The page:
Entrepreneurs and high-income earners aren't the only ones migrating out of states like that in droves and into states with more favorable tax rates and legislators with more fiscal sense. So are full-time RVers.

Lake Livingston SP, Texas (Feb., 2010). The headquarters of the large Escapees RV Club,
which caters to full-time RVers, is located nearby. Texas has no state income tax.

States have a vested interest in this whole process, too. Each one wants as many residents as possible (for federal dollars and representation in Congress) and as much tax money as they can collect. Some states bend over backwards to encourage full-timers to establish a home base there by eliminating taxes on their income and keeping other taxes and fees that affect them (and everyone else) at a reasonable rate.

Note that I am not dispensing legal advice here. I'm not a lawyer or tax advisor, and I certainly don't know your particular circumstances. I'm just a wannabe full-timer who's learned a thing or two about this lifestyle and I'm putting it out there for your consideration. You can thank me after you've done your own research and talked to your own lawyers and tax advisors!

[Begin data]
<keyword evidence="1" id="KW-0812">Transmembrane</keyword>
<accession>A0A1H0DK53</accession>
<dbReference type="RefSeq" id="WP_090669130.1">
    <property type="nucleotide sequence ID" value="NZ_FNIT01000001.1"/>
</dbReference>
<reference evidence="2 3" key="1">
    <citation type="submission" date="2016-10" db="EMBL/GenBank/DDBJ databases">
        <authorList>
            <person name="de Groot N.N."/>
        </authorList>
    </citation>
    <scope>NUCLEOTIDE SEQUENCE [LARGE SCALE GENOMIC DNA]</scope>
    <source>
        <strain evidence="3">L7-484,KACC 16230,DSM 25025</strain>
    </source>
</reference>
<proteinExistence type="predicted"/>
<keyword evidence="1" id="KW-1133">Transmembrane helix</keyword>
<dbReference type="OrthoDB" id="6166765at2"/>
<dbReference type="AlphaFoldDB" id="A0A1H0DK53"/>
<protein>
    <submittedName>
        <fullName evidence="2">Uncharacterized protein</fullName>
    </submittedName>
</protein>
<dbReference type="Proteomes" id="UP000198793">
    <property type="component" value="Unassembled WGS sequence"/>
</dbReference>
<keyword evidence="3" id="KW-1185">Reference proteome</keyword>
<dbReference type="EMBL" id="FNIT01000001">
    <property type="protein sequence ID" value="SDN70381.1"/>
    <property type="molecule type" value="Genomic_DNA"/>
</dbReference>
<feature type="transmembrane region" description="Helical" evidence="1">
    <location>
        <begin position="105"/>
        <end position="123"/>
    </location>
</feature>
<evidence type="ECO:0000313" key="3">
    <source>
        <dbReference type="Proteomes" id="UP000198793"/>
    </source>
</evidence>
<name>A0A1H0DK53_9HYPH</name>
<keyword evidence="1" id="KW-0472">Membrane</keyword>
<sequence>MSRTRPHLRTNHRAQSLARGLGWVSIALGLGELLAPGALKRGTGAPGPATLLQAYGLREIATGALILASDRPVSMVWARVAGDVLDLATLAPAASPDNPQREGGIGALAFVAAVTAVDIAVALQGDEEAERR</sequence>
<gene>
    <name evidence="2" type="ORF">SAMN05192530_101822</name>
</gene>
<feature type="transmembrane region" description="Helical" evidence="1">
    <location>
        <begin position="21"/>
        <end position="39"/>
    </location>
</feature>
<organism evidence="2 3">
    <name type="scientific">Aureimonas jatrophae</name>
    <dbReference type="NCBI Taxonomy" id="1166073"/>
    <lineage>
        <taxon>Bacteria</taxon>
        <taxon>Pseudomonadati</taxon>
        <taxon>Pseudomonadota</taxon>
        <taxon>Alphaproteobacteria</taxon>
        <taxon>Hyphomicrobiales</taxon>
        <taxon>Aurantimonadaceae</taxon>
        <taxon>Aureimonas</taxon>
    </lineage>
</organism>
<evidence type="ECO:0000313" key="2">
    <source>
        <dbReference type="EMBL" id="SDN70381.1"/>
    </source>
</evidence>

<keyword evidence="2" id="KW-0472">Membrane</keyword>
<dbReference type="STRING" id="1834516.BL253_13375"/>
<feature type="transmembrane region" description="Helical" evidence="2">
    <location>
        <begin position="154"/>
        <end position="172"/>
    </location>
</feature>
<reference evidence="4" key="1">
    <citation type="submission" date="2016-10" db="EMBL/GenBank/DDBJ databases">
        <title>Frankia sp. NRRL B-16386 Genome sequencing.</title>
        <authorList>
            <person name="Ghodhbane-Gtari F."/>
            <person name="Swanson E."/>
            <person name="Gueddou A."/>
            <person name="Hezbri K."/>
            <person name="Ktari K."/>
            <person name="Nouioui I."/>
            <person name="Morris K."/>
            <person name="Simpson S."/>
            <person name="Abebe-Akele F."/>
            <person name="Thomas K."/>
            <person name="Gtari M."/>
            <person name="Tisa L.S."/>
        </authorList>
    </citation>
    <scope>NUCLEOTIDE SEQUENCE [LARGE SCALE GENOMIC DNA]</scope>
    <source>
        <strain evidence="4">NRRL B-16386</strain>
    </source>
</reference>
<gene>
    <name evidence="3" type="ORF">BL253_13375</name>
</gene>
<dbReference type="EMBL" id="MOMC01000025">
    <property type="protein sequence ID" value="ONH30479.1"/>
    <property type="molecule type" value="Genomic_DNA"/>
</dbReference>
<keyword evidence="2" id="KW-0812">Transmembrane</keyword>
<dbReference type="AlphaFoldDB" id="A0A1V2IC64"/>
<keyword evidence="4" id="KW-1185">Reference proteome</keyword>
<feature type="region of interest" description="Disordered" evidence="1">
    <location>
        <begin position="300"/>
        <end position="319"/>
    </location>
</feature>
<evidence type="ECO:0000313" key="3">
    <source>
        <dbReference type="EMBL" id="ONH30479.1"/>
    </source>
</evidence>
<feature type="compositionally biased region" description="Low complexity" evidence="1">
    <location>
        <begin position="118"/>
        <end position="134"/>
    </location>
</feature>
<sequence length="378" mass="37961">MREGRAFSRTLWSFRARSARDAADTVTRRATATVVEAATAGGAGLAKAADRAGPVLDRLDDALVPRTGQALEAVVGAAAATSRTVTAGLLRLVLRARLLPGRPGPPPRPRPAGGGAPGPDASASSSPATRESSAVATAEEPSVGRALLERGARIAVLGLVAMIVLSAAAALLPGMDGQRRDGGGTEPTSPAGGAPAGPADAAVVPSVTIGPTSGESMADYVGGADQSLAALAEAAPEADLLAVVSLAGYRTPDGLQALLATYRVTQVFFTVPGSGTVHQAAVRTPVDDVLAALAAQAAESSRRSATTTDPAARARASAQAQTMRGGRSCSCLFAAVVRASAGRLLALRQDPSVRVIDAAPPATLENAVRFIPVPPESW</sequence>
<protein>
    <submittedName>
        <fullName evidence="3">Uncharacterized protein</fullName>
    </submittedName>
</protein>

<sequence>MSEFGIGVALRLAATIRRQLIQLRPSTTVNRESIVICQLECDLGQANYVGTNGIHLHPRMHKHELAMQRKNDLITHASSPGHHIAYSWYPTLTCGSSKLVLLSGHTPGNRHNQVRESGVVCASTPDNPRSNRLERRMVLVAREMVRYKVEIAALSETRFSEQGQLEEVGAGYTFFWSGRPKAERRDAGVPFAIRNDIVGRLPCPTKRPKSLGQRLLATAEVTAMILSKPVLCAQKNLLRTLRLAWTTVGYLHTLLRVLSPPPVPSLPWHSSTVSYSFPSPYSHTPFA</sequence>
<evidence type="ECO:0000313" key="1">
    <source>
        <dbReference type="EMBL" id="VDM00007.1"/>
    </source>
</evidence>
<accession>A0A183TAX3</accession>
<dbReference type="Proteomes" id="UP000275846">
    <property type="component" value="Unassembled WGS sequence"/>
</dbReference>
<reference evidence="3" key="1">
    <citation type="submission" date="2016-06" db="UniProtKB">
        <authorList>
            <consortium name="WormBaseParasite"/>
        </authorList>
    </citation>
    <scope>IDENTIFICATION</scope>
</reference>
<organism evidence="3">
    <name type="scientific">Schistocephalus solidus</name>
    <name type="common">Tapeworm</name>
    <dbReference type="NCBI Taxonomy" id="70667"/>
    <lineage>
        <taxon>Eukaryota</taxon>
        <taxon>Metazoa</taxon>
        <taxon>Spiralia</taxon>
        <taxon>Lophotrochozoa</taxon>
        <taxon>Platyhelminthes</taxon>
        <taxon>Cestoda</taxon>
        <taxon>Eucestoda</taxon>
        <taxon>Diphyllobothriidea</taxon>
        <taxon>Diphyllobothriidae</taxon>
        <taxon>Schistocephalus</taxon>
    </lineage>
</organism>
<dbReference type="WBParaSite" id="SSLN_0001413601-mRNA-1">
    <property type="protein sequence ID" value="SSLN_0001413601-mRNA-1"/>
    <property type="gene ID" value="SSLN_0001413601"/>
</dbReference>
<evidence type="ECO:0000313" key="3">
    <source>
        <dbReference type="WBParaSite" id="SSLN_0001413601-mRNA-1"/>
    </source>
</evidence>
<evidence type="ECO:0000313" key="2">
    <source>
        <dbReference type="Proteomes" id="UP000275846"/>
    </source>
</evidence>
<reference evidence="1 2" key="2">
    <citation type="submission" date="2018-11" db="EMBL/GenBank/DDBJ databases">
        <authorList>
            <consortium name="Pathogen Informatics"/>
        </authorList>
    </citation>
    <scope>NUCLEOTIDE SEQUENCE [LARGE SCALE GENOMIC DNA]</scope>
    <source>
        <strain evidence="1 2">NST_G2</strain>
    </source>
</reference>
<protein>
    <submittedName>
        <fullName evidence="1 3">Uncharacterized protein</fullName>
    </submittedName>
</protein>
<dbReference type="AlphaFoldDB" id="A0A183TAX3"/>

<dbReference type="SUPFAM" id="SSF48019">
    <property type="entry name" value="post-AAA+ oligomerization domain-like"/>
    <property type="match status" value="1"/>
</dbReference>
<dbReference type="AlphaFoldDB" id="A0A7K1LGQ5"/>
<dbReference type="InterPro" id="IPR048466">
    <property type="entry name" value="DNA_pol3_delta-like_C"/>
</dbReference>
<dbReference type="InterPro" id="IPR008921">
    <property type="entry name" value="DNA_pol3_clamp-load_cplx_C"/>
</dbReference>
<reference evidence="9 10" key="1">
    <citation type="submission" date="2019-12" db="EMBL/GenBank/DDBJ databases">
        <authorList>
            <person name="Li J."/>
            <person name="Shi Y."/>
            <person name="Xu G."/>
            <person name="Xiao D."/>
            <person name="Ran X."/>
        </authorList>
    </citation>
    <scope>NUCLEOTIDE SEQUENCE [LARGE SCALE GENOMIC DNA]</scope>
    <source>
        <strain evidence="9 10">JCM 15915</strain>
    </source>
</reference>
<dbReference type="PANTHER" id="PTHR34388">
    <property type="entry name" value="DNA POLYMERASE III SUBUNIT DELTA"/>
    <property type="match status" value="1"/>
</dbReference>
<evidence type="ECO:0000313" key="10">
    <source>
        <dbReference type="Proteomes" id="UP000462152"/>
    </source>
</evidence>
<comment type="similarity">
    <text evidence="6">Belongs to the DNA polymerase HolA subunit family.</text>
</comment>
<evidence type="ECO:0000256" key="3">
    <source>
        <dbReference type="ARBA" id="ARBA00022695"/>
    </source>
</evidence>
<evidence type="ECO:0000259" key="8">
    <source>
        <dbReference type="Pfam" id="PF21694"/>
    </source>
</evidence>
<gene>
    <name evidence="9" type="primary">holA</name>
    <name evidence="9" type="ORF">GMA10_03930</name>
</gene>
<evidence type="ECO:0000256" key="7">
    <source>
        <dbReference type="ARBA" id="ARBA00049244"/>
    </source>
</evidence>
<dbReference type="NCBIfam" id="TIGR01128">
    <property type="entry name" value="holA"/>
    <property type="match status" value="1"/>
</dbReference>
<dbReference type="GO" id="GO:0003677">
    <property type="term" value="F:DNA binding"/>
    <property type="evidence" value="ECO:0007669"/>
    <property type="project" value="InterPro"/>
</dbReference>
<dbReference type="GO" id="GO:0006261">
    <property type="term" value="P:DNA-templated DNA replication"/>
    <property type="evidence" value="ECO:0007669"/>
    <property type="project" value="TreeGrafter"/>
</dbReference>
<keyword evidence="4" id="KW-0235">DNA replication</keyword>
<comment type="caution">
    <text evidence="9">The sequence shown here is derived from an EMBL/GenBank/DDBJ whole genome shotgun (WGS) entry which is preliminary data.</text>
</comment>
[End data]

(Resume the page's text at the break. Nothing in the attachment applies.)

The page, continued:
We first learned about this subject from an RVing friend we met a couple years ago when we were in need of a good professional mailing service. Further discussion and research led to the whole issue of full-time RVers being able to choose a home base. Here are some basics:

State income taxes: Every full-time RVer has some type of income. If it's high enough, Uncle Sam and 43 states want a portion of it!

It is my understanding that at the current time (before state legislators have a chance to screw around with their laws this term) seven states -- Alaska, Florida, Nevada, South Dakota, Texas, Washington, and Wyoming -- do not collect taxes on any type of individual income, including wages, pensions, Social Security, dividends, and interest. Two states, New Hampshire and Tennessee, tax some wages but not most sources of income that retirees have.